If you can squeeze a few more months of useful life out of your old PC, keep that credit card in your pocket.
There are some significant changes coming to PC hardware and software between now and the end of the year. And as always, a new product cycle will inevitably force down the price of older computers, so even if you can’t afford, or don’t want, the newest technology, waiting a bit is a smart strategy.
There are two major developments afoot: PCs with Intel’s Ivy Bridge line of processors will be all over the stores, both real and virtual, by June, while PCs designed to work with Microsoft’s Windows 8 will likely arrive by the fall.
Navigating Windows 8: A Visual Tour
Intel Targeting Ivy Bridge Processors at Windows 8 Tablets
That new operating system may not be to your taste; I used a preview version for a few weeks and didn’t like it very much. But Windows 8 will push manufacturers to design PCs that are touch enabled, a feature that will play to the strengths of the new OS, and encourage software developers to come up with (I hope) new and innovative applications to take advantage of it.
And to be fair, I and other reviewers were working with beta versions of Windows and running it on hardware that it wasn’t designed for it. Maybe we’ll be pleasantly surprised and find out that Windows 8 is better than we thought.
In any case, it certainly can’t hurt to wait and see on Windows 8.
Intel’s new Ivy Bridge line of processors, on the other hand, is pretty much guaranteed to be a good buy. A few Ivy Bridge-equipped desktop PCs are shipping now, but it will take a little while for laptops to appear.
What’s different about Ivy Bridge? To get geeky about it, the new CPUs have been moved to a new manufacturing process, shrinking from 33 nanometers to 22 nanometers, and they have been built using 3D or tri-gate transistors which Intel says reduce leakage and consume far less power than current transistors. The process size refers to the width of the transistor gates; the smaller they are, the less power the chip consumes and the less heat it produces.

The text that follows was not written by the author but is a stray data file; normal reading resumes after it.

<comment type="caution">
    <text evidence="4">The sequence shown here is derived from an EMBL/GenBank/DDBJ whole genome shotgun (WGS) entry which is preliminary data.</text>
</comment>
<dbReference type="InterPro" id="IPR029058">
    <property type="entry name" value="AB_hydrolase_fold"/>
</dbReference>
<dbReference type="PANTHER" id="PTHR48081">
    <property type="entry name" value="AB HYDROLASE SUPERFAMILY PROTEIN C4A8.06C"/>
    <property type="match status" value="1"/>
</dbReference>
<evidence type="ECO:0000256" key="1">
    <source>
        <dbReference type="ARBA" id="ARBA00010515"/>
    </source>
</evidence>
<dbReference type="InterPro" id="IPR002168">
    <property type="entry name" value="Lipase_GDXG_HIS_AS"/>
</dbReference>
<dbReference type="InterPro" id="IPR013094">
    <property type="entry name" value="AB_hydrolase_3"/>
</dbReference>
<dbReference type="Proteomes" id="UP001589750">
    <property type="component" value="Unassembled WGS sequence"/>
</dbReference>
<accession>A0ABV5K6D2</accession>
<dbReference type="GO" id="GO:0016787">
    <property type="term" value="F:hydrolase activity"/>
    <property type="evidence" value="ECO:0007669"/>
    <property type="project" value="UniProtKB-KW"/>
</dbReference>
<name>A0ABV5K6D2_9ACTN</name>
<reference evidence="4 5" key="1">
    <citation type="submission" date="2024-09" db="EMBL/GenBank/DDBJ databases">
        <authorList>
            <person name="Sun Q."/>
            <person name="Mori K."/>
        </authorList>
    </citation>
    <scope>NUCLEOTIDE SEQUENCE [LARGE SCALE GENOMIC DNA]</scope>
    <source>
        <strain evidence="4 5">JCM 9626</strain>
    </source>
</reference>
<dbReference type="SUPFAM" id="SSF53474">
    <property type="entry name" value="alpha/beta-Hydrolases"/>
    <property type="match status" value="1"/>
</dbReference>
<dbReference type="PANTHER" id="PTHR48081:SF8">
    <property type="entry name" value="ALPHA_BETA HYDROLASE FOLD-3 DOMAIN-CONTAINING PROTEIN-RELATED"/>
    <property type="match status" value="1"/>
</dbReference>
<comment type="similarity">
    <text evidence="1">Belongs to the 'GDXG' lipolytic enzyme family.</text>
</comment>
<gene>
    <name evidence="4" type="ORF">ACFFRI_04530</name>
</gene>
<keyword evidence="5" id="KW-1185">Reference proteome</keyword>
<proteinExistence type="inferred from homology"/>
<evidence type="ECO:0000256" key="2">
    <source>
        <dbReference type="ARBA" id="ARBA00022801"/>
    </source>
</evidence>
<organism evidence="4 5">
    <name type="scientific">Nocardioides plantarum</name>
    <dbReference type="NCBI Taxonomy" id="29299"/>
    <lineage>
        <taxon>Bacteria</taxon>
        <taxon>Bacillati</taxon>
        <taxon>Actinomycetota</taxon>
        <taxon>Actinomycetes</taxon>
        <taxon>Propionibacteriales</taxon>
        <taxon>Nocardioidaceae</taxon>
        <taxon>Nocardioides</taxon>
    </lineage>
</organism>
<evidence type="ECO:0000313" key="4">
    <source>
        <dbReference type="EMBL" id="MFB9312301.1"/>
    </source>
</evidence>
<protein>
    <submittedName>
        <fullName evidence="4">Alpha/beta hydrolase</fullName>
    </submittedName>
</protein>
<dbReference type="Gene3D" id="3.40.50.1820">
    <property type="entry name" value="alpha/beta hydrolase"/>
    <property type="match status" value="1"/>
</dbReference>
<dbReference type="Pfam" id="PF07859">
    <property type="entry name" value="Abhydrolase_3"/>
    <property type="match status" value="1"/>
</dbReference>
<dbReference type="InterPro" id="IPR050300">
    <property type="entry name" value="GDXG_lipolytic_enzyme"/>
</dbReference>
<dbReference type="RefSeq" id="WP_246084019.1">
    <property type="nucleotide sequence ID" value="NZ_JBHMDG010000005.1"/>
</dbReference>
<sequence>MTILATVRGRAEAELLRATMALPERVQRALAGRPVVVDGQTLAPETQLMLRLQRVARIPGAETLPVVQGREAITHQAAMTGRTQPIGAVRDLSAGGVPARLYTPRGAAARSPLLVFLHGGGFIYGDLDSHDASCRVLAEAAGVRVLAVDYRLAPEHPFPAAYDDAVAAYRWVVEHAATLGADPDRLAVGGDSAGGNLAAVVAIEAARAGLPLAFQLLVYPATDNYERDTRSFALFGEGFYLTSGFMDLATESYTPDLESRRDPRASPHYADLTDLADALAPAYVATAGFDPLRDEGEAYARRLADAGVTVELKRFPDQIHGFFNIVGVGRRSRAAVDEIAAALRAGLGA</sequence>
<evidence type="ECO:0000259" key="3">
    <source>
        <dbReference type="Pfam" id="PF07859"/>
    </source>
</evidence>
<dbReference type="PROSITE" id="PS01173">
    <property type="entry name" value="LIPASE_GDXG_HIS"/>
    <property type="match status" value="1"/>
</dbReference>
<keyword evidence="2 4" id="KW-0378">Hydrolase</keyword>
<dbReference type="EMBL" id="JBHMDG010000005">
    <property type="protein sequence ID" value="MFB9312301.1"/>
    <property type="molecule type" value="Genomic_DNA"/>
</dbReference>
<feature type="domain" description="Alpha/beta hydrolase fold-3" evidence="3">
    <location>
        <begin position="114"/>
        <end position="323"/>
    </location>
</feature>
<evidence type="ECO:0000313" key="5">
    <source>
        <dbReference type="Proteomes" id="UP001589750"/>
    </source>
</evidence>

Because the chips are so new, there aren’t many (if any) independent tests out there that would confirm or belie Intel’s claims. But Dean McCarron, principal analyst of Mercury Research, said he believes the Ivy Bridge chips will deliver significant power and performance gains. In addition, the newly designed core should also produce better graphics performance.
As always, you need to pay attention to the names of the chips. Like the current Sandy Bridge processors, the Ivy Bridge line will have three basic tiers: i3, i5, and i7. The two lines with higher numbers have four cores each, while the i3 has just two. Four cores don’t always make a huge difference, it depends on what you’re doing, but in general the i5 and i7 are much more muscular than the i3.
I’m writing this post on a laptop equipped with a Sandy Bridge i3, and I’m very happy with my PC’s performance, so don’t assume the lower-end chip won’t be good enough for you unless you know you’ll be running very demanding applications.
Because the names of the chips are so similar you should note that every processor family in the Sandy Bridge and Ivy Bridge lines has a four digit number. Sandy Bridge processors all start with “2”, while Ivy Bridge processors start with “3”, such as the 3405S. Don’t let a sales clerk tell you different; often they haven’t a clue.
If you’re concerned about graphics power, you may want to buy a PC equipped with a discrete graphics card. Those cards can be a bit pricey, so McCarron suggested this strategy: Go for the i3 and use the savings to pay for the card. Many games, and some imaging applications, won’t run without a separate graphics card. If you don’t have a card, the graphics functions will be handled by the main processor, an option good enough for day-to-day computing.